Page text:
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College of Information and Communications

Investigative journalism is not dead

Posted November 4, 2016
By Desirae Gostlin, first-year Master of Mass Communications student

Peppering his lecture with colorful language about his interesting past, USC alumnus Michael LaForgia stepped down off his Pulitzer pedestal by sharing clips of his run-in with police after a broken window incident following a Carolina sporting event. He admitted he became a journalist because of a story he read about a grocery store.

LaForgia also detailed his time spent at the Palm Beach Post working for a hard drinking, chain-smoking editor who stirred his morning coffee with the closest ballpoint pen. The dogs barking at the adjacent groomer’s when the trains rattled by on the double train tracks paints an honest picture of his humble journalistic beginnings.

LaForgia, a two-time Pulitzer Prize-winning investigative journalist, spoke November 2 at the School of Journalism and Mass Communications Buchheit Family Lecture about the importance and prevalence of local investigative journalism in the modern media arena. 

Despite skeptics regular claims that local investigative journalism, especially print journalism, is a dying art, LaForgia opened his discussion with a myriad of examples of successful stories all of which went to print in the last 39 days.

“It has never been easier for talented young people to move up in this business, even at big papers,” stated LaForgia.

LaForgia emphasized the importance of continuing to push forward with a story if you, the journalist, believe in it.

Craig Anderson, first-year master’s student and assignment editor for Spartanburg’s local news station WSPA, agrees with LaForgia’s belief in perseverance through a difficult story. Anderson felt LaForgia’s speech was applicable not only to print media journalists but also members of broadcast journalism such as himself.

“Listening to LaForgia made me feel like I can excel in the communications field and make a difference somewhere for somebody.”

LaForgia is currently the investigative editor for the Tampa Bay Times, but he cites his time as editor-in-chief of the The Daily Gamecock as being one of the most valuable experiences he had as an undergraduate student at USC. He was not a journalism major, but as an English literature major he still learned vital writing and editorial skills needed in a successful journalist.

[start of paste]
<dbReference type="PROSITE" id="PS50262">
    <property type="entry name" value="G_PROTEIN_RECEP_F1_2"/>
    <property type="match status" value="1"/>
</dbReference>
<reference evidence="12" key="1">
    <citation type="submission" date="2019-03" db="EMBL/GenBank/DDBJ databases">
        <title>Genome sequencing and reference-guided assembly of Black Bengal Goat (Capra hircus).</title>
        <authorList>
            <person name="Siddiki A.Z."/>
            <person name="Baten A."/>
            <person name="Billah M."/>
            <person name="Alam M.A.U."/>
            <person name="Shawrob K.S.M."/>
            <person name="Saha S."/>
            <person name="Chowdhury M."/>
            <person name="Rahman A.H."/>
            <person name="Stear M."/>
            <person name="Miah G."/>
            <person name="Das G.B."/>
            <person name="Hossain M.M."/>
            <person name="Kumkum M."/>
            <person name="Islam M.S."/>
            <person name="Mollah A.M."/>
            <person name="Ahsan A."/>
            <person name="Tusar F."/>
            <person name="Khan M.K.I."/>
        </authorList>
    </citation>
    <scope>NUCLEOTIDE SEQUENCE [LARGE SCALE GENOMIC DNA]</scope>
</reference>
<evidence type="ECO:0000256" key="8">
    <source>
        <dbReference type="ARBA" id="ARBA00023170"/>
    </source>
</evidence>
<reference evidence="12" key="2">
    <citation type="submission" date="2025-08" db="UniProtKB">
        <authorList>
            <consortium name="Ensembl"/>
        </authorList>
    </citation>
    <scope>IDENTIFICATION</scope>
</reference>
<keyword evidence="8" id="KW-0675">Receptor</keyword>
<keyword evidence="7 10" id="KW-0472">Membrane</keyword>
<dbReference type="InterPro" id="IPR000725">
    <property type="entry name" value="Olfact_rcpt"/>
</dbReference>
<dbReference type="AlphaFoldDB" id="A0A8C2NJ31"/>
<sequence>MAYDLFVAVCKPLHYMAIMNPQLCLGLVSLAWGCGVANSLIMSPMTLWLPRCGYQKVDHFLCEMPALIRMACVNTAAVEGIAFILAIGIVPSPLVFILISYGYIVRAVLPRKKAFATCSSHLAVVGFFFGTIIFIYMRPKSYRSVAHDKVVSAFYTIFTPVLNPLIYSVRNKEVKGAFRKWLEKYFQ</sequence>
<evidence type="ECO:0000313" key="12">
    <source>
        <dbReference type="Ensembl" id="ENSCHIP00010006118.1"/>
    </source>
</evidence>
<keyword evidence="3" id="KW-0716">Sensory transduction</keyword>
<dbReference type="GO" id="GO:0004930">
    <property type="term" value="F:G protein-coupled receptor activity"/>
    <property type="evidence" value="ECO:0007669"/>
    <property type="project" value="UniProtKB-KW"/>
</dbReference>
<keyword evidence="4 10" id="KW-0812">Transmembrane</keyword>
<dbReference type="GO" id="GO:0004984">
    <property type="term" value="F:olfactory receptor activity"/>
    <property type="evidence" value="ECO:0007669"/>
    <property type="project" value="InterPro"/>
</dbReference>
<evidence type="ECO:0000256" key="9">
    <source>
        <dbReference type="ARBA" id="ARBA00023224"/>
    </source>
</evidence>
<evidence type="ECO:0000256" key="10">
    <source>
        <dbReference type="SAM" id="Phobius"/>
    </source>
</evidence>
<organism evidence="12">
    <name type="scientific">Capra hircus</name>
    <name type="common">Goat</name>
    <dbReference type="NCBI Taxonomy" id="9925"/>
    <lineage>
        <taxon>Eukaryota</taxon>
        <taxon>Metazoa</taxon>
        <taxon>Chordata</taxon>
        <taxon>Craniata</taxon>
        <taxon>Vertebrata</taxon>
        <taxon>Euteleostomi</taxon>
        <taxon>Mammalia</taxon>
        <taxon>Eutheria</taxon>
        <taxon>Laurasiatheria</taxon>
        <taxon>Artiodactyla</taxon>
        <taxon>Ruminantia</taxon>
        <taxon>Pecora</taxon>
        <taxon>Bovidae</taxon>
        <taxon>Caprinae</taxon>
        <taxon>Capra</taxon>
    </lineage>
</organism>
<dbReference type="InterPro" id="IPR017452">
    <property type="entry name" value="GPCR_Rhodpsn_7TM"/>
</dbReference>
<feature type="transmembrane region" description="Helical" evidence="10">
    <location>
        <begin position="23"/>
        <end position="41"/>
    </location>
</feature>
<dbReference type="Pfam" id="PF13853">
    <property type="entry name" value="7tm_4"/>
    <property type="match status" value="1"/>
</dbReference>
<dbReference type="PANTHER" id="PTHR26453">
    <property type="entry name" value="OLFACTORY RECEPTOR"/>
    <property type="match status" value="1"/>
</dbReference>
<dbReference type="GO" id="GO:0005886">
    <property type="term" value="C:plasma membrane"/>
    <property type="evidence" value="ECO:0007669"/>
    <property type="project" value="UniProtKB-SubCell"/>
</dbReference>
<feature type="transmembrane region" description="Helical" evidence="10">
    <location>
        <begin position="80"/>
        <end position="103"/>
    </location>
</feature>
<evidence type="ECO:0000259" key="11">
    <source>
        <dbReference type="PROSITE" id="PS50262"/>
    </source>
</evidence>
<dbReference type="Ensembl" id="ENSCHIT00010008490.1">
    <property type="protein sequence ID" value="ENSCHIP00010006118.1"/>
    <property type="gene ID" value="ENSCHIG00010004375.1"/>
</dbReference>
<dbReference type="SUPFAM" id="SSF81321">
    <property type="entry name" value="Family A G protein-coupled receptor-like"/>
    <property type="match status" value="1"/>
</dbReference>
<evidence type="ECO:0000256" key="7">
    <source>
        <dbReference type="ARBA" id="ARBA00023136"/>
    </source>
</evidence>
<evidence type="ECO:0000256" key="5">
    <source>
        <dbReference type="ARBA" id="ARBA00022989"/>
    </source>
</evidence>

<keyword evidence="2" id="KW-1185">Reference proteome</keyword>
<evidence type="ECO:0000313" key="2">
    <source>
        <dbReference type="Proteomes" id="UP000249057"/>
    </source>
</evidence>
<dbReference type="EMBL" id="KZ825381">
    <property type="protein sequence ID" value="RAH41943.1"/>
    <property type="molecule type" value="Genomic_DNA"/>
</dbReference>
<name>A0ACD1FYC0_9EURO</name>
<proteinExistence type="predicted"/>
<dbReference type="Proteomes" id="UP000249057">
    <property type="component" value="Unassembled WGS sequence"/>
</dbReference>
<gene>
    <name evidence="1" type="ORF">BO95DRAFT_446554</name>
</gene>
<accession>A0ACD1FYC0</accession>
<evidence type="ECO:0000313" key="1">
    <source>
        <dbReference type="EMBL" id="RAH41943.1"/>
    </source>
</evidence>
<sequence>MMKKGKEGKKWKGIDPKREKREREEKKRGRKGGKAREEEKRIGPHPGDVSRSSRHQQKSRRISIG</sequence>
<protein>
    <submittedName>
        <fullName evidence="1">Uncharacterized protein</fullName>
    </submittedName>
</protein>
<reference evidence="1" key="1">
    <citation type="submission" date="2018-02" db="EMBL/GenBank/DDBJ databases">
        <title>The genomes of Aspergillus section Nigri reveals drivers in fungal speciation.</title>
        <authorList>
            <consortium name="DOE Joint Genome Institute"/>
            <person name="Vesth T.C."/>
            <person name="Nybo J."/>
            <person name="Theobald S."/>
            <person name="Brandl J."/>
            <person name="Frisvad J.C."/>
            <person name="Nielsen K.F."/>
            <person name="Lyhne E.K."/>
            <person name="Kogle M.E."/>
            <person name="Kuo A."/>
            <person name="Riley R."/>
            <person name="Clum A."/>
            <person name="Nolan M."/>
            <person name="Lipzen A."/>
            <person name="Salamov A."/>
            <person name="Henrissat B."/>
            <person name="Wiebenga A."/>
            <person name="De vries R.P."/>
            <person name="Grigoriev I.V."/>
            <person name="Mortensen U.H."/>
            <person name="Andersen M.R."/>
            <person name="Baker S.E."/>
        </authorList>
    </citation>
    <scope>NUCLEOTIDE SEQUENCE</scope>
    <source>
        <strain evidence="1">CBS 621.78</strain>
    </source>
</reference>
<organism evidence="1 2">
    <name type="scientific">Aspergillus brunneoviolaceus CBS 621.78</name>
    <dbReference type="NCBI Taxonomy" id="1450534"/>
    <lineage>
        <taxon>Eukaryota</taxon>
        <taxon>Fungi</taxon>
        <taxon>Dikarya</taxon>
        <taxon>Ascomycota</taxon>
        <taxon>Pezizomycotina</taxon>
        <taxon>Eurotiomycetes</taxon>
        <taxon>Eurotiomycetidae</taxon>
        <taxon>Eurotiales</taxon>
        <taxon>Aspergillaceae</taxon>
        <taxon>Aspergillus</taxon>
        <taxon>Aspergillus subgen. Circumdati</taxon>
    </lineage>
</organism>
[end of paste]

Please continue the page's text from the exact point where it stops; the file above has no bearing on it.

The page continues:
Despite all the good LaForgia’s prize-winning journalism has accomplished exposing the deplorable living conditions of the homeless in Hillsborough County, Fla., in 2014 and the re-segregation of failing schools in St. Petersburg, Fla., he humbly still questions his own impact for good on the lives of the people of the stories he covers.

As the years grind on and print media organizations continue to disappear, LaForgia fears he may inevitably join the ranks of the skeptics who believe local investigative journalism is dead. Young people, he emphasizes, however, will be the ones to carry the torch of important truth telling.

The Buchheit Family Lecture Series was created in 2000 in honor of the late Phil Buchheit, the former president and chairman of Mid-South Management Company and the former publisher of the Spartanburg Herald-Journal. The series is sponsored by the Buchheit Family Endowment, which provides undergraduate scholarships and graduate and doctoral fellowships to students of the university’s School of Journalism and Mass Communications. 

Desirae Gostlin

Desirae Gostlin

Desirae Gostlin is a first-year Master of Mass Communications student. Her reporting has been featured in The Waterfront and Lexington Life Magazine among others.

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